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Army - Transformation at Fort Lewis

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Published on Sep 23, 2007

Worldwide Army Transformation begins at Fort Lewis, Wash., and in Seattle District.


At at the top of priorities this year is the district's and Northwestern Division's support to the transformation initiative.

Seattle District moved aggressively last year to coordinate project designs with the Fort Lewis Directorate of Public Works team and Initial Brigade Combat Team (IBCT) program proponents. Design charrettes and the value engineering process were used to fast-track design development on this important program. Both architect-engineer and in-house project development teams were part of the effort.

"We're honored to be together with Fort Lewis at the leading edge of Army Transformation," said Col. Ralph Graves, Seattle District commander. "It's a challenge to deliver these projects on time and ensure that they prove the best support to the new formation. It's also good news that the Army recognizes that force modernization also requires facilities modernization."

Seattle has elected to advertise more than half of the program as design-build construction projects early in the fourth quarter, subject to availability of funds since congressional approval of funding takes place later in the year. Program manager Jim Clark emphasizes the critical need to turn over this infrastructure work, which will sustain the Army's new brigade conversion, quickly. "Hopefully, this will enable us to award in October, three to four months early," said Clark.

In Oct. 1999 Gen. Eric Shinseki, Army Chief of Staff announced the Army Transformation initiative, and selected two brigades at Fort Lewis for transition to IBCTs.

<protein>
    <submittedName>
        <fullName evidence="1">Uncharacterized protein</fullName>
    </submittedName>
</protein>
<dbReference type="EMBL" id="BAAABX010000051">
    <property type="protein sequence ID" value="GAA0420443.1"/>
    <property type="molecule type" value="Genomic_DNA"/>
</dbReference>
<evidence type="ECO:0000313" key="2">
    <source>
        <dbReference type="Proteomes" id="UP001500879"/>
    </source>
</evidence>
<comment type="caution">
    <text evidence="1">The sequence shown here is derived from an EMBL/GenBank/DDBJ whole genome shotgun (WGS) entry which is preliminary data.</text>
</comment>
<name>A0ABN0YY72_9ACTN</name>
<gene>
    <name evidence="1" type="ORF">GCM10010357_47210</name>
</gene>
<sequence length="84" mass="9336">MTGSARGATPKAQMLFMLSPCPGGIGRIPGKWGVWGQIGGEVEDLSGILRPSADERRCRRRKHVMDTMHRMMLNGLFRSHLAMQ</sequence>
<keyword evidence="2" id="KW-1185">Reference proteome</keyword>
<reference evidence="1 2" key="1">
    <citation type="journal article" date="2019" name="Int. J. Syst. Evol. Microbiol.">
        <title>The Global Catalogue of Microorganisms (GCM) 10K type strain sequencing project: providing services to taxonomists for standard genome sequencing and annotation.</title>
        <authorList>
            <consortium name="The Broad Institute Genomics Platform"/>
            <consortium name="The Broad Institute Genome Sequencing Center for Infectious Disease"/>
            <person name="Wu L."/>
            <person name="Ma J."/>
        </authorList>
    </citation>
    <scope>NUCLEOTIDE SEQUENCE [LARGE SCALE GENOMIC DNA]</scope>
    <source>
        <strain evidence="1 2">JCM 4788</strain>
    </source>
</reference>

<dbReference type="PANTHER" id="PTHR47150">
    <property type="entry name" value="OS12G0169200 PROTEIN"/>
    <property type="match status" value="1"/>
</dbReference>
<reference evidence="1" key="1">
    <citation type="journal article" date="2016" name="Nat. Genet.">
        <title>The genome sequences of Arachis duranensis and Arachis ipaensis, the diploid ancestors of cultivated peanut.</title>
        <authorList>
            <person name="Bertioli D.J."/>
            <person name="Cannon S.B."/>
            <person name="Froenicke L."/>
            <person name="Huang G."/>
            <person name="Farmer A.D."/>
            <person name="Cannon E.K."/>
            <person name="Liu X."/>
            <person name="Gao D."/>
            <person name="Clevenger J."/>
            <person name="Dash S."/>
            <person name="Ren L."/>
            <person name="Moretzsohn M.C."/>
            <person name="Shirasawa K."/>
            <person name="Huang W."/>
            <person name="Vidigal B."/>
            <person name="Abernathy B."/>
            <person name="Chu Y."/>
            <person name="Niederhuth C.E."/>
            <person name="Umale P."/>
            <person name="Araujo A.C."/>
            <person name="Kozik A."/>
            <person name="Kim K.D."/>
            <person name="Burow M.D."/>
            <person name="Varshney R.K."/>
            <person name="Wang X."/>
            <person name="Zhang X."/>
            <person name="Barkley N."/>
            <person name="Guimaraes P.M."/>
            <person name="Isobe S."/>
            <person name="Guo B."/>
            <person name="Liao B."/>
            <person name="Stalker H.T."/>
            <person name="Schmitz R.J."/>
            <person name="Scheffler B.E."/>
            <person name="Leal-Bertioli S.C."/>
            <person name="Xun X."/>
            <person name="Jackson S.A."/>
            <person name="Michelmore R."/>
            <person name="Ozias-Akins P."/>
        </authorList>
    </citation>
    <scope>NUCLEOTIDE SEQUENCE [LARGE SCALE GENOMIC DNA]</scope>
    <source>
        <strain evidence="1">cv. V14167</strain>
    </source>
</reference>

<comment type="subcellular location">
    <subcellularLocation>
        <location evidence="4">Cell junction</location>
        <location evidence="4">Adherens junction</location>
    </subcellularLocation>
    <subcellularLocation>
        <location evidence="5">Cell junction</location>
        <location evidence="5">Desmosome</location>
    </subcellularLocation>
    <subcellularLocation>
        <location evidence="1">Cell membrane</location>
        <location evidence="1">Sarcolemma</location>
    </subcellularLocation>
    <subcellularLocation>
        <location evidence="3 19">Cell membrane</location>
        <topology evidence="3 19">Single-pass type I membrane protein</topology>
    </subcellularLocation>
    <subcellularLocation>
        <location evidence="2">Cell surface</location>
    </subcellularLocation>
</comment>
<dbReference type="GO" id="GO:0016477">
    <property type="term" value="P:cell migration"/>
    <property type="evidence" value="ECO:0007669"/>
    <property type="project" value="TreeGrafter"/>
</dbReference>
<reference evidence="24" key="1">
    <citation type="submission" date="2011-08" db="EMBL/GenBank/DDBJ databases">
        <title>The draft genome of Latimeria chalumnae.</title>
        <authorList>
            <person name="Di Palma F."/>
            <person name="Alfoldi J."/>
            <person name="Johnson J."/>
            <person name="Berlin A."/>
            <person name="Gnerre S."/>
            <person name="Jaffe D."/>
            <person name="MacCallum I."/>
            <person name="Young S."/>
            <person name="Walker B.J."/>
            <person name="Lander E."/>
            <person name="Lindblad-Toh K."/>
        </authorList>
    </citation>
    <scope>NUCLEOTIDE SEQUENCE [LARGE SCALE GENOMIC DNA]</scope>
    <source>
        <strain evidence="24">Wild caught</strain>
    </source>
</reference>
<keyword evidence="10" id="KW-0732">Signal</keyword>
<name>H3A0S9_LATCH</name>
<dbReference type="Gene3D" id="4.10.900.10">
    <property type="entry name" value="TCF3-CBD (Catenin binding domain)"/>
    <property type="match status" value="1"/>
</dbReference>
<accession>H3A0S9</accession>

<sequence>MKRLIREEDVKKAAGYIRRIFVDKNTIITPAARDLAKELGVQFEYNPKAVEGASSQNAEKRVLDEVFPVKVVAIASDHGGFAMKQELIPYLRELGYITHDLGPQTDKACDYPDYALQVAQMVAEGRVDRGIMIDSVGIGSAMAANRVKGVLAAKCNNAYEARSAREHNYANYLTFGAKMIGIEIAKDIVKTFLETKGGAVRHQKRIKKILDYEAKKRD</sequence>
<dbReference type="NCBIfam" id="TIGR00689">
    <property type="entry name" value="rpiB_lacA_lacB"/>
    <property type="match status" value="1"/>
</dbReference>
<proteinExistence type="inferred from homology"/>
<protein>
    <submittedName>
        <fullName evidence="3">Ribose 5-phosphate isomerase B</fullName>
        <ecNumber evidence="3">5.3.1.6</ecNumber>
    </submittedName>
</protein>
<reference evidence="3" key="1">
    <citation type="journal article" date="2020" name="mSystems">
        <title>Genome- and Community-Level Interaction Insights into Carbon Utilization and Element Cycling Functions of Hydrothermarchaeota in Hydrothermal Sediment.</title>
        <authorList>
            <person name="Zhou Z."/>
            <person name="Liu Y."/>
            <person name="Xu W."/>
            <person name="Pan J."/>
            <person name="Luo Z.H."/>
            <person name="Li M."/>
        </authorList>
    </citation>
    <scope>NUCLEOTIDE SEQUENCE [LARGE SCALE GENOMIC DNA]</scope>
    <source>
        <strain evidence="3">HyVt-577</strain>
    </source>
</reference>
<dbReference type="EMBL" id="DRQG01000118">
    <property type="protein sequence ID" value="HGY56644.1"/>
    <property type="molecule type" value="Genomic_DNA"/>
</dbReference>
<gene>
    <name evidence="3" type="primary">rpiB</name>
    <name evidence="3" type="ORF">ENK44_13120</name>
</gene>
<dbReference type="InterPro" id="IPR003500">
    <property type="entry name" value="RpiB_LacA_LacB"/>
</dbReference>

"Brigade conversion is a milestone on the road to transforming the entire Army into a force that is strategically responsive and dominant at every point on the spectrum of operations," Shinseki said. "The transformation of these two brigades at Fort Lewis, using current off-the-shelf technology, will give us an interim capability as we move toward our long-term goal of the objective force." (The objective force is the Army envisioned for 2032.)

An IBCT will have 3,500 soldiers organized in six battalions equipped with the light armored vehicle. The plans are for the Army to be able to send the force or any portion of it anywhere in the world within 96 hours, ready to fight on arrival.

The bulk of new Fort Lewis facilities' requirements fall into three types, said Clark:

Stationing -- Housing and maintenance facilities to support the new force structure.

Training -- Ranges and training facilities to prepare and support the combat teams.

Deployment -- Improvements in facilities needed to satisfy the power projection mission by inspecting and processing vehicles, munitions, cargo, and supplies to support sustained operations.

Eight IBCT projects are programmed for fiscal year 2002. They are two vehicle maintenance facilities, barracks, a combat vehicle trail, ammunition supply point expansion, deployment facilities, transportation inspection point, and container/pallet storage facilities.

Construction to support the IBCTs as already begun. Seattle District recently turned over a 48,000-square-foot Mission Support Training Facility to I Corps and Fort Lewis commander Lt. Gen. James Hill. The building will house the latest in Army tactical training technology, and was built in support of transformation training and objectives. More than 300 computers will provide simulators to a unit battle command system.

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